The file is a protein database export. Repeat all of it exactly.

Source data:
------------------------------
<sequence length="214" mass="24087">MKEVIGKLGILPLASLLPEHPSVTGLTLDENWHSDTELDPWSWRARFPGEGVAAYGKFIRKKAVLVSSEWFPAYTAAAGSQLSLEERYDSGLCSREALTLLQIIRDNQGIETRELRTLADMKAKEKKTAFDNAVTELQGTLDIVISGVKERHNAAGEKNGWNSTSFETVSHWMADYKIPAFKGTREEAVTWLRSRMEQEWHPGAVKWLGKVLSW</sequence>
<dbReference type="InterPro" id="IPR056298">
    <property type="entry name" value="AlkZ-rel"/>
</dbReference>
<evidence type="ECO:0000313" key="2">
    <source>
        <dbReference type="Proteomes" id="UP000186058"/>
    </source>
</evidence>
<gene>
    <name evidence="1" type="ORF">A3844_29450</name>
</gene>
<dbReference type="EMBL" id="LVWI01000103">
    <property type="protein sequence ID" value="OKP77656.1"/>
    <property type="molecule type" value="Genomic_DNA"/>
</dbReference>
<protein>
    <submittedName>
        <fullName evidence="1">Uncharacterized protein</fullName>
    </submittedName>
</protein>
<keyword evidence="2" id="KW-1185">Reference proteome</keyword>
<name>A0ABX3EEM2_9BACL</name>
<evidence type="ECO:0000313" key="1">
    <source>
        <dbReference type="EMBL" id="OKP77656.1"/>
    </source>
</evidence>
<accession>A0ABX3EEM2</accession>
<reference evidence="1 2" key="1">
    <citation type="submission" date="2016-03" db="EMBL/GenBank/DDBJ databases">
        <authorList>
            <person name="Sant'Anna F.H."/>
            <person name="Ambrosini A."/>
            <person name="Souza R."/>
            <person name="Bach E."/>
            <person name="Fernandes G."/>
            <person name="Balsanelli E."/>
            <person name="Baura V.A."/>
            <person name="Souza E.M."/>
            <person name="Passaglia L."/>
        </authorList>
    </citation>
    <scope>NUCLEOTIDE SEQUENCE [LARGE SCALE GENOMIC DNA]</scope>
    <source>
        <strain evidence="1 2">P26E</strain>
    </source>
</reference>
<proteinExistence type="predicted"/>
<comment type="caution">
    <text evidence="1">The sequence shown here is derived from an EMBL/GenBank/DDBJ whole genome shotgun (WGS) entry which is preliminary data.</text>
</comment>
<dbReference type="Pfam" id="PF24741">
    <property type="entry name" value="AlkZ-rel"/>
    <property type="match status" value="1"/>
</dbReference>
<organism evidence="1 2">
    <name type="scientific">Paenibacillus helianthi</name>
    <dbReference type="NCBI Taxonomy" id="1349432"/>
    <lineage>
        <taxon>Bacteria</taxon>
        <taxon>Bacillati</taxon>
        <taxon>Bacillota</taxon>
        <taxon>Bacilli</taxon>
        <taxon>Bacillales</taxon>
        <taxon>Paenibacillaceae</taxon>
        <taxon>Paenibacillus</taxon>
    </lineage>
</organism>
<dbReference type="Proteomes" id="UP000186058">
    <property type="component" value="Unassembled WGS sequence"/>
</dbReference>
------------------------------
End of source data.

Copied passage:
<sequence length="214" mass="24087">MKEVIGKLGILPLASLLPEHPSVTGLTLDENWHSDTELDPWSWRARFPGEGVAAYGKFIRKKAVLVSSEWFPAYTAAAGSQLSLEERYDSGLCSREALTLLQIIRDNQGIETRELRTLADMKAKEKKTAFDNAVTELQGTLDIVISGVKERHNAAGEKNGWNSTSFETVSHWMADYKIPAFKGTREEAVTWLRSRMEQEWHPGAVKWLGKVLSW</sequence>
<dbReference type="InterPro" id="IPR056298">
    <property type="entry name" value="AlkZ-rel"/>
</dbReference>
<evidence type="ECO:0000313" key="2">
    <source>
        <dbReference type="Proteomes" id="UP000186058"/>
    </source>
</evidence>
<gene>
    <name evidence="1" type="ORF">A3844_29450</name>
</gene>
<dbReference type="EMBL" id="LVWI01000103">
    <property type="protein sequence ID" value="OKP77656.1"/>
    <property type="molecule type" value="Genomic_DNA"/>
</dbReference>
<protein>
    <submittedName>
        <fullName evidence="1">Uncharacterized protein</fullName>
    </submittedName>
</protein>
<keyword evidence="2" id="KW-1185">Reference proteome</keyword>
<name>A0ABX3EEM2_9BACL</name>
<evidence type="ECO:0000313" key="1">
    <source>
        <dbReference type="EMBL" id="OKP77656.1"/>
    </source>
</evidence>
<accession>A0ABX3EEM2</accession>
<reference evidence="1 2" key="1">
    <citation type="submission" date="2016-03" db="EMBL/GenBank/DDBJ databases">
        <authorList>
            <person name="Sant'Anna F.H."/>
            <person name="Ambrosini A."/>
            <person name="Souza R."/>
            <person name="Bach E."/>
            <person name="Fernandes G."/>
            <person name="Balsanelli E."/>
            <person name="Baura V.A."/>
            <person name="Souza E.M."/>
            <person name="Passaglia L."/>
        </authorList>
    </citation>
    <scope>NUCLEOTIDE SEQUENCE [LARGE SCALE GENOMIC DNA]</scope>
    <source>
        <strain evidence="1 2">P26E</strain>
    </source>
</reference>
<proteinExistence type="predicted"/>
<comment type="caution">
    <text evidence="1">The sequence shown here is derived from an EMBL/GenBank/DDBJ whole genome shotgun (WGS) entry which is preliminary data.</text>
</comment>
<dbReference type="Pfam" id="PF24741">
    <property type="entry name" value="AlkZ-rel"/>
    <property type="match status" value="1"/>
</dbReference>
<organism evidence="1 2">
    <name type="scientific">Paenibacillus helianthi</name>
    <dbReference type="NCBI Taxonomy" id="1349432"/>
    <lineage>
        <taxon>Bacteria</taxon>
        <taxon>Bacillati</taxon>
        <taxon>Bacillota</taxon>
        <taxon>Bacilli</taxon>
        <taxon>Bacillales</taxon>
        <taxon>Paenibacillaceae</taxon>
        <taxon>Paenibacillus</taxon>
    </lineage>
</organism>
<dbReference type="Proteomes" id="UP000186058">
    <property type="component" value="Unassembled WGS sequence"/>
</dbReference>